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Publication #ENH284

Cassia Alata: Candlebrush1

Edward F. Gilman and Dennis G. Watson2


This large, spreading shrub from Argentina, very tender to frost, produces from late summer to fall, large spikes of golden-yellow flowers, opening from bottom to top. Flower spikes look like golden candles when covered with unopened flower buds. Reaching a height of 10 to 15 feet with an equal spread, candlebrush makes an attractive specimen shrub or small tree if it is properly trained.

Figure 1. 

Mature Cassia alata: Candlebrush

[Click thumbnail to enlarge.]

General Information

Scientific name: Cassia alata
Pronunciation: KASS-ee-uh uh-LAY-tuh
Common name(s): Candlebrush
Family: Leguminosae
USDA hardiness zones: 10A through 11 (Fig. 2)
Origin: not native to North America
Invasive potential: little invasive potential
Uses: specimen; container or planter; trained as a standard; deck or patio; highway median
Availability: not native to North America

Figure 2. 


[Click thumbnail to enlarge.]


Height: 10 to 15 feet
Spread: 10 to 15 feet
Crown uniformity: irregular
Crown shape: oval
Crown density: open
Growth rate: fast
Texture: coarse


Leaf arrangement: alternate (Fig. 3)
Leaf type: even-pinnately compound
Leaf margin: entire
Leaf shape: obovate, oblong
Leaf venation: pinnate
Leaf type and persistence: evergreen
Leaf blade length: 2 to 4 inches
Leaf color: green
Fall color: no color change
Fall characteristic: not showy

Figure 3. 


[Click thumbnail to enlarge.]


Flower color: yellow
Flower characteristics: very showy


Fruit shape: pod or pod-like
Fruit length: 6 to 12 inches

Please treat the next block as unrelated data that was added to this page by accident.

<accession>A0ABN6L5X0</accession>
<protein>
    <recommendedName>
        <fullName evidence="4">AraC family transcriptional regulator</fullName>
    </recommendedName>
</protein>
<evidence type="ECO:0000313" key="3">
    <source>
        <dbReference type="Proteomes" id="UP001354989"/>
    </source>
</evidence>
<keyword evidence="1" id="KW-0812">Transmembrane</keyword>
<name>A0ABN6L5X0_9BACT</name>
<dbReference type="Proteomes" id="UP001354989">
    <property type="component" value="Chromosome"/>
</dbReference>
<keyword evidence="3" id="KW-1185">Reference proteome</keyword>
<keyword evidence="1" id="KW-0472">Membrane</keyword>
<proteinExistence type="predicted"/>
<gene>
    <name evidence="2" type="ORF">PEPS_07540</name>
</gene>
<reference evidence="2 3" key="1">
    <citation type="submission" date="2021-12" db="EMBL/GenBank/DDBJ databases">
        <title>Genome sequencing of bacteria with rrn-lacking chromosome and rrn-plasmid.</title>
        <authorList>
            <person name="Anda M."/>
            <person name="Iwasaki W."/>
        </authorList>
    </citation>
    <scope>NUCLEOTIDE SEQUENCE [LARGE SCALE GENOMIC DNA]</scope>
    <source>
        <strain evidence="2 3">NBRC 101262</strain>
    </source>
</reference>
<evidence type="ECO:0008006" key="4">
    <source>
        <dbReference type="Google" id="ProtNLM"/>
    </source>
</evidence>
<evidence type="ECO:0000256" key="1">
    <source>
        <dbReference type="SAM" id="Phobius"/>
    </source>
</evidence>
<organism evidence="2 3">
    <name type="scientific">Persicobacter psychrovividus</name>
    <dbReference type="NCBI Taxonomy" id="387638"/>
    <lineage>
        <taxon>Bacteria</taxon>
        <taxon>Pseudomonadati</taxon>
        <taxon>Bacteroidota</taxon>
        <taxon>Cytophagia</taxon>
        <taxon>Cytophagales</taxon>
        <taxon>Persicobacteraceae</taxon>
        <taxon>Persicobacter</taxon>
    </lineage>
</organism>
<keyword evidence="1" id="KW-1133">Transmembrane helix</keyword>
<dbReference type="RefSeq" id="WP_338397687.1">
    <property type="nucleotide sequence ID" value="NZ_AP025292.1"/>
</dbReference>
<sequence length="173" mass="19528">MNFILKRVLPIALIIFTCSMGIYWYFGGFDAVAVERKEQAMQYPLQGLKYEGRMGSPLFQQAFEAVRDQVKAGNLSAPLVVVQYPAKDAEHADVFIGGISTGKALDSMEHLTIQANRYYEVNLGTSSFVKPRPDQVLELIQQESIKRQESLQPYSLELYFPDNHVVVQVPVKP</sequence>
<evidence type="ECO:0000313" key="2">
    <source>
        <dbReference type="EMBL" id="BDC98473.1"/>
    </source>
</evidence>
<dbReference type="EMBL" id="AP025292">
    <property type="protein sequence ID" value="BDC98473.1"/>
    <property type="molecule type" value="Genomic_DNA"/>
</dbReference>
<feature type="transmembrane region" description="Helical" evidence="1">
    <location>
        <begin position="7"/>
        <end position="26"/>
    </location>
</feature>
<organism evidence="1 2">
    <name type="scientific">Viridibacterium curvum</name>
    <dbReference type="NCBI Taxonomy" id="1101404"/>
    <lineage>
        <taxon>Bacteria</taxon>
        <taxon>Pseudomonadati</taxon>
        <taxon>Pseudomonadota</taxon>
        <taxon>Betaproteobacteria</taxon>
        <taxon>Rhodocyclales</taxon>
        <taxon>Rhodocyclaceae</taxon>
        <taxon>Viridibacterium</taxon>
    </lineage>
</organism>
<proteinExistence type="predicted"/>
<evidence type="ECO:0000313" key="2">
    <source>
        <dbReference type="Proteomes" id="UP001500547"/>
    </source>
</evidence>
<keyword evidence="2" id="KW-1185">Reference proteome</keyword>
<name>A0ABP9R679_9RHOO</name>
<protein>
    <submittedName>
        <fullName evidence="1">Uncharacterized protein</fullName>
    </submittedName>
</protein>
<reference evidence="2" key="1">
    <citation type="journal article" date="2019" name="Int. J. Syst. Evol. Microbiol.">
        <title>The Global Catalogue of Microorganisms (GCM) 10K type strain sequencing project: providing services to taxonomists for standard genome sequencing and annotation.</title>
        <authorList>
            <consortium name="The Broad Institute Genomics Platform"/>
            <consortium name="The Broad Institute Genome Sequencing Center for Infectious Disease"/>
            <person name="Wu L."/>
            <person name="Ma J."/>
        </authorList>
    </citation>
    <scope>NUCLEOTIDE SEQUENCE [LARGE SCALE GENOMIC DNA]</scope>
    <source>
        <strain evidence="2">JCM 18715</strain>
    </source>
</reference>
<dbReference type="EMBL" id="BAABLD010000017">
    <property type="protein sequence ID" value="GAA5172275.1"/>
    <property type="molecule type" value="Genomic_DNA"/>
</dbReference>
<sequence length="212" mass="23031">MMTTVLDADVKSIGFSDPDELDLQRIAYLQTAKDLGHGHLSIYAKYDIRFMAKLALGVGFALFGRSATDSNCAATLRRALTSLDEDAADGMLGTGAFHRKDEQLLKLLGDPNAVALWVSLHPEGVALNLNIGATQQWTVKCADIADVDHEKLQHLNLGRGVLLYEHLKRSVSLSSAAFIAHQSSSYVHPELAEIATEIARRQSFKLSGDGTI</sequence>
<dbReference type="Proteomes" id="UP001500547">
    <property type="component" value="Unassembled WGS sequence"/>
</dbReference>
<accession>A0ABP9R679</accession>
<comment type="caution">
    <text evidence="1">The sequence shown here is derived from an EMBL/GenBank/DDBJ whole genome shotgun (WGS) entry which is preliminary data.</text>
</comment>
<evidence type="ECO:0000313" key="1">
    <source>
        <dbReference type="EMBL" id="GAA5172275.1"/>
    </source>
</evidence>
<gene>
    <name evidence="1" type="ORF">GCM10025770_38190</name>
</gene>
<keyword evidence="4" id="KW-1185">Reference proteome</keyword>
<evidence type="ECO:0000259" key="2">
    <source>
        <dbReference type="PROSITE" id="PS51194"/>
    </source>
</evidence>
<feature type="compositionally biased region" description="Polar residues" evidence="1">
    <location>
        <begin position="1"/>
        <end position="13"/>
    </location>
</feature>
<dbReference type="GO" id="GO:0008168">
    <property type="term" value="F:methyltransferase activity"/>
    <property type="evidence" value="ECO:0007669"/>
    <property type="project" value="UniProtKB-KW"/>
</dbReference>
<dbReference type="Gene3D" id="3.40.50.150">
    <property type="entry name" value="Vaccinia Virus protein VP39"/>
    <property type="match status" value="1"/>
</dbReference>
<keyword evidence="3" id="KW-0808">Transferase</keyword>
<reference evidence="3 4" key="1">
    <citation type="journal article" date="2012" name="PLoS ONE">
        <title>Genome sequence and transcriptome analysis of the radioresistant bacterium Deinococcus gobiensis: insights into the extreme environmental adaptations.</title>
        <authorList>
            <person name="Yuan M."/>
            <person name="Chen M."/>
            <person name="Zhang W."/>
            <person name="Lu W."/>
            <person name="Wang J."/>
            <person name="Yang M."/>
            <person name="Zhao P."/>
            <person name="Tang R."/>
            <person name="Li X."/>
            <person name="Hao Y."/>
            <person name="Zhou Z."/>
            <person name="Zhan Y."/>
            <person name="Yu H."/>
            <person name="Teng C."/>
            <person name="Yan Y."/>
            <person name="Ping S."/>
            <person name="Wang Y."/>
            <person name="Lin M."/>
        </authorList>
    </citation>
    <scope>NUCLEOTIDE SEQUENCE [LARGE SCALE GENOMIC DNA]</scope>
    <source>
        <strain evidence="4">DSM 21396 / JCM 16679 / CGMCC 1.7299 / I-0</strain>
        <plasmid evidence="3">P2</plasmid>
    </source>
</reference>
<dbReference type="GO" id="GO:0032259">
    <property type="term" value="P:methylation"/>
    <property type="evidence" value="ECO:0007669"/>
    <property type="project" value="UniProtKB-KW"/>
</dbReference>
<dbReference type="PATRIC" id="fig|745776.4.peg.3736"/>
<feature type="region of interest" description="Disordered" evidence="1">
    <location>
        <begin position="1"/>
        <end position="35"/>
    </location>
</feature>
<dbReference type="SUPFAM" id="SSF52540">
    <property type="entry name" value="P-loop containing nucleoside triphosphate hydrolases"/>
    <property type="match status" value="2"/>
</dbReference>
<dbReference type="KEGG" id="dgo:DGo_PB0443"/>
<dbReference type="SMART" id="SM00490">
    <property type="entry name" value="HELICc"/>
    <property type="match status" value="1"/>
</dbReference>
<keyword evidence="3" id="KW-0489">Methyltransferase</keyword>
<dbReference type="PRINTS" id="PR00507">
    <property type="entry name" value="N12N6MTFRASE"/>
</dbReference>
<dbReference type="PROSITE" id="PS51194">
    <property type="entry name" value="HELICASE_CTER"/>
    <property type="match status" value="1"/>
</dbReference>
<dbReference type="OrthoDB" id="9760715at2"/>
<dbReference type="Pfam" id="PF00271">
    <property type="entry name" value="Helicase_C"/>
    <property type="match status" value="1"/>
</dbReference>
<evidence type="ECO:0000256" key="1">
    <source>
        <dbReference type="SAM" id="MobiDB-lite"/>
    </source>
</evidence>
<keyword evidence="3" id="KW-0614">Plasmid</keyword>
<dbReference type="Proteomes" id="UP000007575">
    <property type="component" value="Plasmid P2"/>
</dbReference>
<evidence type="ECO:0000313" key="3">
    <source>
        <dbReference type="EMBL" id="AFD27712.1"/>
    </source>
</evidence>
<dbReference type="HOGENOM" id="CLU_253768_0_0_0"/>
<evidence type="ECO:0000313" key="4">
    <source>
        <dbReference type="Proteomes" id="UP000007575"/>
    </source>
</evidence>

Fruit covering: dry or hard
Fruit color: brown
Fruit characteristics: does not attract wildlife; not showy; fruit/leaves not a litter problem

Trunk and Branches

Trunk/bark/branches: branches don't droop; not showy; typically multi-trunked; thorns
Pruning requirement: needed for strong structure
Breakage: susceptible to breakage
Current year twig color: green
Current year twig thickness: thick, medium
Wood specific gravity: unknown


Light requirement: full sun
Soil tolerances: clay; sand; loam; slightly alkaline; acidic; well-drained
Drought tolerance: moderate
Aerosol salt tolerance: unknown


Roots: not a problem
Winter interest: no
Outstanding tree: no
Ozone sensitivity: unknown
Verticillium wilt susceptibility: unknown
Pest resistance: resistant to pests/diseases

Use and Management

Candlebrush grows rapidly in full sun on a wide range of soils. Pinching new growth increases branching, creating a fuller canopy which produces more flowers. Candlebrush produces the nicest flower display next year when it is pruned back hard in the spring. It makes a beautiful accent in a shrub border or planted as a specimen in a ground cover. Locate it near the patio or by an entryway for a stunning fall accent plant.

Propagation is by cuttings or seed, blooming the first year from seed.


Caterpillars can cause a problem for candlebrush, eating the foliage and flower buds.


No diseases are of major concern.



This document is ENH284, one of a series of the Environmental Horticulture, UF/IFAS Extension. Original publication date November 1993. Reviewed February 2014. Visit the EDIS website at


Edward F. Gilman, professor, Environmental Horticulture Department; Dennis G. Watson, former associate professor, Agricultural Engineering Department, UF/IFAS Extension, Gainesville, FL 32611.

The Institute of Food and Agricultural Sciences (IFAS) is an Equal Opportunity Institution authorized to provide research, educational information and other services only to individuals and institutions that function with non-discrimination with respect to race, creed, color, religion, age, disability, sex, sexual orientation, marital status, national origin, political opinions or affiliations. For more information on obtaining other UF/IFAS Extension publications, contact your county's UF/IFAS Extension office.

U.S. Department of Agriculture, UF/IFAS Extension Service, University of Florida, IFAS, Florida A & M University Cooperative Extension Program, and Boards of County Commissioners Cooperating. Nick T. Place, dean for UF/IFAS Extension.